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Oregon Cities Secure Federal Funds for Electric Street Sweepers

Two Oregon cities are set to receive more than $1 million to purchase small electric street sweepers through the federal Carbon Reduction Program. Albany will receive $739,082 while Corvallis will get $300,000.

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(TNS) — The cities of Corvallis and Albany will be receiving hundreds of thousands of dollars to purchase small electric street sweepers through the federal Carbon Reduction Program.

Albany is set to receive $739,082 and Corvallis $300,000.

The electric sweeper will help maintain bicycle and pedestrian lanes across the cities, according to a news release from Oregon Department of Transportation.

The Carbon Reduction Program, administered by ODOT, provides the state with $82 million over a five-year period to fund projects that reduce greenhouse gas emissions from transportation.

The money announced Monday, Sept. 18, was part of the first round of funding, which offered a total of $13 million available for "small urban and rural" projects for communities with a population under 200,000.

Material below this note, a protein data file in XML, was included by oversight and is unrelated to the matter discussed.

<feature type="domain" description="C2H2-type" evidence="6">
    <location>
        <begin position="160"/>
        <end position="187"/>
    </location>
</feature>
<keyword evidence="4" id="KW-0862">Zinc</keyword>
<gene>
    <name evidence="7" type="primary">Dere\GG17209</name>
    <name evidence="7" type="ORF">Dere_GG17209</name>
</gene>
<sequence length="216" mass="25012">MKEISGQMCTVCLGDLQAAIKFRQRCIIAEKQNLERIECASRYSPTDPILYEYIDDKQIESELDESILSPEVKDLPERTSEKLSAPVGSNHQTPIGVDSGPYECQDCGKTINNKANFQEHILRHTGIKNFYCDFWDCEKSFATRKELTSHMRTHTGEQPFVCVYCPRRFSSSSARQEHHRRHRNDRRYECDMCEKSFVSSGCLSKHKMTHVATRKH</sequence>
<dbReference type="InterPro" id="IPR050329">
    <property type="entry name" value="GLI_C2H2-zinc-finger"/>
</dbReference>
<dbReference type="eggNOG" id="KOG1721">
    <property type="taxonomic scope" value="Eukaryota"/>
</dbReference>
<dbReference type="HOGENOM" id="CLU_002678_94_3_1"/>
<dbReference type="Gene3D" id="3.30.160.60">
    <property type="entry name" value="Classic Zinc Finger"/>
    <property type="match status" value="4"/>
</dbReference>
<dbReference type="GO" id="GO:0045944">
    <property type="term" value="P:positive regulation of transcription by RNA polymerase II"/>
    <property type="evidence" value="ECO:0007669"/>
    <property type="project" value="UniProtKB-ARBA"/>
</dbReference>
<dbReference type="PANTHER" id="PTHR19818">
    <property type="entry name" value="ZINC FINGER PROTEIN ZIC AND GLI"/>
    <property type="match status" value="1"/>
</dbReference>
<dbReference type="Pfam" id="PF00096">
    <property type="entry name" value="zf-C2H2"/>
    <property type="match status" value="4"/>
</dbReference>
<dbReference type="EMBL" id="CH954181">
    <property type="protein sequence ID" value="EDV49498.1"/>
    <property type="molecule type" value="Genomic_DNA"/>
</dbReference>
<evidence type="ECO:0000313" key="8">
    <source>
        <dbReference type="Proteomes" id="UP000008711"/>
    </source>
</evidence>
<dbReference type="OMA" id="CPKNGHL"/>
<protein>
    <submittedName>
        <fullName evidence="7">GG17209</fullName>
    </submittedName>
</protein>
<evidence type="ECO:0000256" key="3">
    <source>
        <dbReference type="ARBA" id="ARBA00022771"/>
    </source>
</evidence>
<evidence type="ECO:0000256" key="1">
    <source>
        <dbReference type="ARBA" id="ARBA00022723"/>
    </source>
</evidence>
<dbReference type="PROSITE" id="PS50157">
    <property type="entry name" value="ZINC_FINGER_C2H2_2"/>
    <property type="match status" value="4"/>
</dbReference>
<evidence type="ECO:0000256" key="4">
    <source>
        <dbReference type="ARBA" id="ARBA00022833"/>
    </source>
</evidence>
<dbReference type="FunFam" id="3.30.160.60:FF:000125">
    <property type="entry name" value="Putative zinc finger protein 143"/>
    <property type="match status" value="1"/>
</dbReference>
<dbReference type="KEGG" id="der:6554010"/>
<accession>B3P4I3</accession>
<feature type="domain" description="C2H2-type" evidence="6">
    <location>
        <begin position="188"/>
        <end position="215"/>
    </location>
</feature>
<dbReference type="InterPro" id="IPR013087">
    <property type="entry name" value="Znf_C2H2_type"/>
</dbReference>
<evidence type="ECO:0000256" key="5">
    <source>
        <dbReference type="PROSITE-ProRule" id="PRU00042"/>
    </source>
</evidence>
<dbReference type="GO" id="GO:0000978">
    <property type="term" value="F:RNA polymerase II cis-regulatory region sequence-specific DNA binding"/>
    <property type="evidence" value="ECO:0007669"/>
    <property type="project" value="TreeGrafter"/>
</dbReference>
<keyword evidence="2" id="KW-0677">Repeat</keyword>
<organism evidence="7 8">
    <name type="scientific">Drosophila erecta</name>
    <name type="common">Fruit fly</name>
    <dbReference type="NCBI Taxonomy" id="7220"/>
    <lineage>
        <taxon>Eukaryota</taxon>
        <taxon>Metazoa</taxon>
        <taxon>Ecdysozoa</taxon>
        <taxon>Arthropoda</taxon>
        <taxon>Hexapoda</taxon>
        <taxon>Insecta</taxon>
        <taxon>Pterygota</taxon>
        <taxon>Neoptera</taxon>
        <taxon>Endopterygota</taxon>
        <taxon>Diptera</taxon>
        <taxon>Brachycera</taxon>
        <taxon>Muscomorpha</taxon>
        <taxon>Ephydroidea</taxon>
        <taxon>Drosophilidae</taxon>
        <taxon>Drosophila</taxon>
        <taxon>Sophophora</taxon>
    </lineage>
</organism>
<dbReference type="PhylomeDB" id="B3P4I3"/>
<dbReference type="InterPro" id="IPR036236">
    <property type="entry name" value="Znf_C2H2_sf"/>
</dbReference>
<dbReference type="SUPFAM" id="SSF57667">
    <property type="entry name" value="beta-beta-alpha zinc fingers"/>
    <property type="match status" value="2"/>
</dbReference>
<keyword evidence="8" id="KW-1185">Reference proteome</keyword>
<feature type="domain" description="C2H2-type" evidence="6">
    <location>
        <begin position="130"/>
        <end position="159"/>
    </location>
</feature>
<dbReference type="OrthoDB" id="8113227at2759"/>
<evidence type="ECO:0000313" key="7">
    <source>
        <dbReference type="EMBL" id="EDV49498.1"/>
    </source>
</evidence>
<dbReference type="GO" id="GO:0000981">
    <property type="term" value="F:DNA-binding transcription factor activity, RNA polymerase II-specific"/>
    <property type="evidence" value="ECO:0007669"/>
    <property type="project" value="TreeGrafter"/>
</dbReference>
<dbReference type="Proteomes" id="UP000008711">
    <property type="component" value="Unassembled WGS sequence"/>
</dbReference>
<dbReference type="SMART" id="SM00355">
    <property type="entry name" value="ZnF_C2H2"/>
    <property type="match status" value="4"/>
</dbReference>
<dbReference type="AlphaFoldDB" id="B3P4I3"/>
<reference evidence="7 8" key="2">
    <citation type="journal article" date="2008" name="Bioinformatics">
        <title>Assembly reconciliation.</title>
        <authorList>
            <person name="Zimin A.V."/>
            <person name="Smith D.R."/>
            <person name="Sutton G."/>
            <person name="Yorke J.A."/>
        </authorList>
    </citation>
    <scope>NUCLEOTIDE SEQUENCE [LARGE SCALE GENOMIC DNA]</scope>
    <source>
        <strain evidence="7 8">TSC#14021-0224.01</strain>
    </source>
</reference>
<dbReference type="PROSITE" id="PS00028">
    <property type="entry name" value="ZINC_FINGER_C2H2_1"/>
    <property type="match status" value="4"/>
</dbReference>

Eleven counties and two Tribes were awarded various sums to execute projects, ranging from the aforementioned purchase of electric street sweepers to installation of EV charging stations and e-bike lending programs, among others.

Over 65% of the $13 million will go to projects in disadvantaged communities, as defined under the federal government's Justice40 initiative.

Corvallis' project does not fall into this category, but Albany's does.

According to Corvallis Transportation Division Manager, Rory Rowan, the deficit of the amount needed to purchase the electric sweeper, about $30,000, will come from the Street Fund, specifically, state gasoline tax revenues devoted to a wide range of transportation needs.

"Next steps include working with the State to select an appropriate vehicle for our needs so there is still a lot of ground to cover," Rowan said in an email.

ODOT data suggests the state's transportation-related carbon emissions will be down 60% by 2050 compared to 1990 levels of emission.

In 2020, state departments were mandated through an executive order signed by then-Gov. Kate Brown to reduce greenhouse gas emissions by 2050.

It is in this vein that the state developed the Climate-Friendly and Equitable Communities Program aimed at cutting down emissions from frequent everyday commute.

In Corvallis, the directive was met with concerns at council about the overreach of state legislation in cities. Albany leaders were equally concerned when they discussed in May the lifting of parking requirements, part of the program to discourage car use, on new developments.

Editor's Note: The article has been updated with comments from the Corvallis Transportation Division Manager.

©2023 Corvallis Gazette-Times, Distributed by Tribune Content Agency, LLC.